Static Testing

1. What is Static Testing?

Static Testing is testing a work product without the work product code being executed.

What can be reviewed?

Any work product can be Examined by Static Testing

  • Project progress: work completed to schedule, etc.
  • SRS, system designs, codes, test plans, test cases

What can be Inspected?

  • Policy, strategy, business plans, marketing or advertising material, contracts
  • System requirements, feasibility studies, acceptance test plans
  • Test plans, test designs, test cases, test results
  • System designs, logical & physical
  • Software code
  • User manuals, procedures, training material

What to Review/ Inspect?

Review Inspect
Informal, formal quick Formal, take more time
Any work product can be reviewed, Compared to inspect, Review has boarder meaning Not all work prodict can be inspected
Not bring as much value as inspect Bring more values
The subject of review is typically documented or not The subject of inspected is typically documented
Method: Individual review, Group review Method: Individual review, Group review

2. Why is Static Testing?

  • Static testing enables the early detection of defects before dynamic testing is performed
  • Defects found early are often much cheaper to remove than defects found later in the lifecycle, especially compared to defects found after the software is deployed and in active use
  • Increasing development productivity
  • Reducing development cost and time
  • Reducing testing cost and time
  • Identifying defects which are not easily found by dynamic testing
  • Detecting and correcting defects more efficiently, and prior to dynamic test execution

The two main types of static testing techniques are:

  1. The manual examination of work products:( i.e REVIEWS)
  2. Tool-driven evaluation of the code or other work products ( i.e STATIC ANALYSIS)

Review process

The review process comprises the following 5 main activities:

  1. Planning
  2. Initiate review
  3. Individual review
  4. Issue communication and analysis
  5. Fixing and reporting

Roles and responsibilities

  • Author: writer or person with chief responsibility for the documents to be reviewed / Inspected
  • Managers: excluded from some types of review, need to plan project time for review / Inspection. Decides on the execution of reviews, allocates time in project schedules and determines if the review objectives have been met.
  • Facilitator (often called moderator): plans the review / Inspection, chooses participants, helps & encourages, conducts/leads the meeting or review, performs follow-up, manages metrics, mediates between various points of view, person whom the success of the review rests.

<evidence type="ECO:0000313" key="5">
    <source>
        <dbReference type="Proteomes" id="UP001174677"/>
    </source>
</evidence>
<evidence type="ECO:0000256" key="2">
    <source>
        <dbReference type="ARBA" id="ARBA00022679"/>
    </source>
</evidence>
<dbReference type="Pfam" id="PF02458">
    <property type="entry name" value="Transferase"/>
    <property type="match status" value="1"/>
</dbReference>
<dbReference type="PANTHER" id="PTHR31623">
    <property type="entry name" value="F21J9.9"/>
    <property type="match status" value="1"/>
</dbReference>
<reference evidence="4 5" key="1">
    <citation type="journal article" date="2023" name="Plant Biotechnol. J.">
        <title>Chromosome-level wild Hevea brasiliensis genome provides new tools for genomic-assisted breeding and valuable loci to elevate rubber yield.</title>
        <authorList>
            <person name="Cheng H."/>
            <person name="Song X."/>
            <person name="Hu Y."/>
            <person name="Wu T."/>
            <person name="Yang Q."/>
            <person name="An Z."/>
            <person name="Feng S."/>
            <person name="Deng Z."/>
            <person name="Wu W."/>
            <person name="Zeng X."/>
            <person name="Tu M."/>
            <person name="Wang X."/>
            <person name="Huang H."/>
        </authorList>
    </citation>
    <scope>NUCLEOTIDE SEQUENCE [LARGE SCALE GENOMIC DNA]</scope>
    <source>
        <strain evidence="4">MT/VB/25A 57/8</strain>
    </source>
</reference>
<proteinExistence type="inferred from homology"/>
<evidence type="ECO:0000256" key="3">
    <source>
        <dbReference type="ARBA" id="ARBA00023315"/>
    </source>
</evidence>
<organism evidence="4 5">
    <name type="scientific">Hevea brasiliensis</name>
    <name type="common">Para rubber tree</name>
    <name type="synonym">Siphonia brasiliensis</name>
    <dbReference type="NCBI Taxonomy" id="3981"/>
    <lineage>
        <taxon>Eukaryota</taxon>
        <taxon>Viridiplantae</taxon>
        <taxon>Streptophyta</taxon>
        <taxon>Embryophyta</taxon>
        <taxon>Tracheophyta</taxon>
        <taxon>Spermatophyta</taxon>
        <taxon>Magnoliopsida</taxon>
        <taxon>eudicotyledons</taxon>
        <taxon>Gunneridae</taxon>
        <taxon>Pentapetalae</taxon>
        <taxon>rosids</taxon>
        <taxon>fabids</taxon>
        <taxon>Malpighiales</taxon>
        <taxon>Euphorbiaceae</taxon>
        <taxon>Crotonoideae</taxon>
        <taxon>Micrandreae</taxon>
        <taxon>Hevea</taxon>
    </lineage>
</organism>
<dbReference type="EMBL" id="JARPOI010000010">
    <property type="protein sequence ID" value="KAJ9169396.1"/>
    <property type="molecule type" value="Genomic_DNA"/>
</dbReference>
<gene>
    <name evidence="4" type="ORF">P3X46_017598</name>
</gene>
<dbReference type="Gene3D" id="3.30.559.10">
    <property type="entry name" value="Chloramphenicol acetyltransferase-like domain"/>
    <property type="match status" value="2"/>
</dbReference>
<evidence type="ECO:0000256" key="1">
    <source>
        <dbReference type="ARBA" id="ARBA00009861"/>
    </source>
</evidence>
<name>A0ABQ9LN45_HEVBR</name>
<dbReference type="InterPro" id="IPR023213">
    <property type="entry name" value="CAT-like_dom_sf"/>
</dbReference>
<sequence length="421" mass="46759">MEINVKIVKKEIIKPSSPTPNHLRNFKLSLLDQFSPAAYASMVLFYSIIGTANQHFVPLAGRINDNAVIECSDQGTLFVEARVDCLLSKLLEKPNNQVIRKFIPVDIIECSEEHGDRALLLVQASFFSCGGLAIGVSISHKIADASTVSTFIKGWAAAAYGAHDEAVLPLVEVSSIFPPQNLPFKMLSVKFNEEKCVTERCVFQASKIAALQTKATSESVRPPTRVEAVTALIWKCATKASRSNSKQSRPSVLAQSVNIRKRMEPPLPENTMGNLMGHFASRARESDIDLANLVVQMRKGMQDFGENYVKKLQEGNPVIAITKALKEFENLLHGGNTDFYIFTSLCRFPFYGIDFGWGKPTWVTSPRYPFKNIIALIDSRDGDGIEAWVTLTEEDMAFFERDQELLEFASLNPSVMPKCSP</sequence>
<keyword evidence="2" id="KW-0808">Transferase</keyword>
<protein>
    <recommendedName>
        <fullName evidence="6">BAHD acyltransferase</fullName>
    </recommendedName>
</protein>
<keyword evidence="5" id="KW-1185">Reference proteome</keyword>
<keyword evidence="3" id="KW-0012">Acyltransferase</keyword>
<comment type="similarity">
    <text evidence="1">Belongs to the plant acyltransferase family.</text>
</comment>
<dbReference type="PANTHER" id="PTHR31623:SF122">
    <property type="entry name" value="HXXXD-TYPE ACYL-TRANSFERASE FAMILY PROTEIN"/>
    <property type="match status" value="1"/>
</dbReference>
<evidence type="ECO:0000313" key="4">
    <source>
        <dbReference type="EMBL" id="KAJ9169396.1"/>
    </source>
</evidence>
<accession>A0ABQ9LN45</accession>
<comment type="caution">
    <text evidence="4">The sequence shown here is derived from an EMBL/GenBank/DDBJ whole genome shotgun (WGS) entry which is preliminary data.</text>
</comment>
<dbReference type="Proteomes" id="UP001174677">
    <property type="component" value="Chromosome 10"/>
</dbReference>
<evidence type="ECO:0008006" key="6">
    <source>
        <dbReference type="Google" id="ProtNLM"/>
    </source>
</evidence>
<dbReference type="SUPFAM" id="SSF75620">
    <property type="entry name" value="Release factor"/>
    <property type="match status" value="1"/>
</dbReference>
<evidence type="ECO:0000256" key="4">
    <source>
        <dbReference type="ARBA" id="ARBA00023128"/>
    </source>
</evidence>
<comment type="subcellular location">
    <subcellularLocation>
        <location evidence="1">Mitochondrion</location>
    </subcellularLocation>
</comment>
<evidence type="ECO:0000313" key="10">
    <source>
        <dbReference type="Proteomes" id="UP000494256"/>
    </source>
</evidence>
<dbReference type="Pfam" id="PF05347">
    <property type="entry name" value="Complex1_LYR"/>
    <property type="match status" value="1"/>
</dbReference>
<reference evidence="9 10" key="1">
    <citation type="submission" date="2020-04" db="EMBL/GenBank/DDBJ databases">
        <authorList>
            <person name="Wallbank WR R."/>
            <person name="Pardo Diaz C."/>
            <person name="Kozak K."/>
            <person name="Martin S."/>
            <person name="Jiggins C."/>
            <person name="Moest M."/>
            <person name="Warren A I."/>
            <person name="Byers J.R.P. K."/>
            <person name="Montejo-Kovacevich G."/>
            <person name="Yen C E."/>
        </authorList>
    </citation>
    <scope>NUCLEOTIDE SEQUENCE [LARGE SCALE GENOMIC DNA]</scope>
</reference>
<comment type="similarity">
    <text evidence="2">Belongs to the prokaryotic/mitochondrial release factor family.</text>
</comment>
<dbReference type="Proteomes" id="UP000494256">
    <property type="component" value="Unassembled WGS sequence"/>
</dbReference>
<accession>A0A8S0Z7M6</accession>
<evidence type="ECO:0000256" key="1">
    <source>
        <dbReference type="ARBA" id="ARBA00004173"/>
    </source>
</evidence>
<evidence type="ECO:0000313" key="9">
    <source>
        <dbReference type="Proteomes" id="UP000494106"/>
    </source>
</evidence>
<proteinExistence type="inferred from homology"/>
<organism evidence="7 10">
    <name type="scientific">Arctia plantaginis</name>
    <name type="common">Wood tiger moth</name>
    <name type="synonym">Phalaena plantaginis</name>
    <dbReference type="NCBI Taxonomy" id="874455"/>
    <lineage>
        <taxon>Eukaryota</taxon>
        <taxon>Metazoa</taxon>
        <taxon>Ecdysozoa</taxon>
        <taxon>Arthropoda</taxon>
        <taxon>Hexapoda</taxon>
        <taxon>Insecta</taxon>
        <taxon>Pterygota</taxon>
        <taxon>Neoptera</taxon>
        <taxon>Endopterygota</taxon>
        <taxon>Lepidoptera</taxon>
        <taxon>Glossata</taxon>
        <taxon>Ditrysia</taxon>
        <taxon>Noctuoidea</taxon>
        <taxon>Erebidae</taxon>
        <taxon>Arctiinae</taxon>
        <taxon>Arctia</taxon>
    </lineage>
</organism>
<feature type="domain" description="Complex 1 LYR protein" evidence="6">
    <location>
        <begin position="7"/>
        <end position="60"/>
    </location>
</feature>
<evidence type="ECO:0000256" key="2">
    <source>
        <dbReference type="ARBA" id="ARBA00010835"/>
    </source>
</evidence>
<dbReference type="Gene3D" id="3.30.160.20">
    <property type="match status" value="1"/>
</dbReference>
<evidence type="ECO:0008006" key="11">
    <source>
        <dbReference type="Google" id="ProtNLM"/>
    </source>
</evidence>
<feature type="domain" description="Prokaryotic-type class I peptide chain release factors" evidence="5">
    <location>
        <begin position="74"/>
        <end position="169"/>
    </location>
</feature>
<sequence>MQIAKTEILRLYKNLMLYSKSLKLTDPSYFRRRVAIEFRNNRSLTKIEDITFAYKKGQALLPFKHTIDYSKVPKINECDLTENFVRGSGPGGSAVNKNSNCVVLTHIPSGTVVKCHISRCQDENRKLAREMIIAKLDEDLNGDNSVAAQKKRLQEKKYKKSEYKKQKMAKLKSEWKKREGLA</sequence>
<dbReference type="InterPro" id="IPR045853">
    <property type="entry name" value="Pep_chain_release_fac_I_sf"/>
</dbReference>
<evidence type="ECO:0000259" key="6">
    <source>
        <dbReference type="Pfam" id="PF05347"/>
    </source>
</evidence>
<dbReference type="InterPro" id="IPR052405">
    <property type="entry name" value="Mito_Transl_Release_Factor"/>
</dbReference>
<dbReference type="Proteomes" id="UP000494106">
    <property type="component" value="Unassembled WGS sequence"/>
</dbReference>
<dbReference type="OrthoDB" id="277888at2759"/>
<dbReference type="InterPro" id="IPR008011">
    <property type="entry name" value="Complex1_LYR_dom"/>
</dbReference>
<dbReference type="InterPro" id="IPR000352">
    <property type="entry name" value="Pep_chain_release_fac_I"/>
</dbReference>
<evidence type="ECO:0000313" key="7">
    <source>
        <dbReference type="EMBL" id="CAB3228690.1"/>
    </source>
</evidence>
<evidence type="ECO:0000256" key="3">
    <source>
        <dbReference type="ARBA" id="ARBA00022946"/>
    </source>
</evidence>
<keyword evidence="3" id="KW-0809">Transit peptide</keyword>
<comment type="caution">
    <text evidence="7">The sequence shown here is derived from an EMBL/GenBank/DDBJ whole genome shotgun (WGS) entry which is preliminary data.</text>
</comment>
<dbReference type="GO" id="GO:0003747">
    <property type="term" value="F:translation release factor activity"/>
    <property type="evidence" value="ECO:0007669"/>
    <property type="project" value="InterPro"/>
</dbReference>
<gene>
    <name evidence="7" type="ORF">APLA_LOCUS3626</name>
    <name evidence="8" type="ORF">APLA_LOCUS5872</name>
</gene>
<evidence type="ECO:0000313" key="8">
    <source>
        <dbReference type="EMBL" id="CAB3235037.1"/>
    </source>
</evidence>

• Reviewers leader: with specific technical or business background, specialised fault-finding roles for Inspection, should be chosen to represent different perspectives
  • Scribe / Recorder: documents all the issues, problems and open points that were identified during the meeting

Review Types

Informal review

  • Main purpose: detecting potential defects
  • Not based on a formal (documented) process
  • Review meeting: led by author
  • Performed by: a colleague of the author (buddy check) or by more people
  • Results : may be documented
  • Use of checklists: optional
  • Very commonly used in Agile development (e.g., buddy check, pairing, pair review)

⇒ widely viewed as useful and cheap (but no one can prove it!) A helpful first step for chaotic organisations.


  • Main purposes: find defects, improve the software product, consider alternative implementations, evaluate
  • conformance to standards and specifications
  • Individual preparation before the review meeting: optional
  • Review meeting: Yes, led by the author of the work product
  • Scribe: mandatory
  • Use of checklists: optional
  • May take the form of: scenarios, dry runs, or simulations
  • Result: Potential defect logs and review reports may be produced
  • May vary in practice from quite informal to very formal

⇒ Author guides the group through a document and his or her thought processes, so all understand the same thing, consensus on changes to make

Technical review

  • Main purposes: gaining consensus, detecting potential defects
  • Reviewers: should be technical peers of the author, and technical experts in the same or other disciplines
  • Individual preparation before the review meeting: is required
  • Review meeting: optional, ideally led by a trained facilitator (typically not the author)
  • Scribe: mandatory, ideally not the author
  • Use of checklists: optional
  • Result: Potential defect logs and review reports are typically produced

⇒ includes peer and technical experts, optional or no management participation. Normally documented, fault-finding. Can be rather subjective.


  • Main purposes: detecting potential defects, preventing future similar defects
  • Follows a defined process with formal documented outputs: based on rules and checklists
  • Uses clearly defined roles
  • Individual preparation: is required
  • Review meeting: Yes, is led by a trained facilitator (not the author)
  • Reviewers: are either peers of the author or experts in other disciplines that are relevant to the work
  • product
  • Specified: entry and exit criteria are used
  • Scribe: mandatory
  • Result: Potential defect logs and review report are produced

⇒ Formal individual and group checking, using sources and standards, according to generic and specific rules and checklists, using entry and exit criteria, Leader must be trained & certified, metrics required

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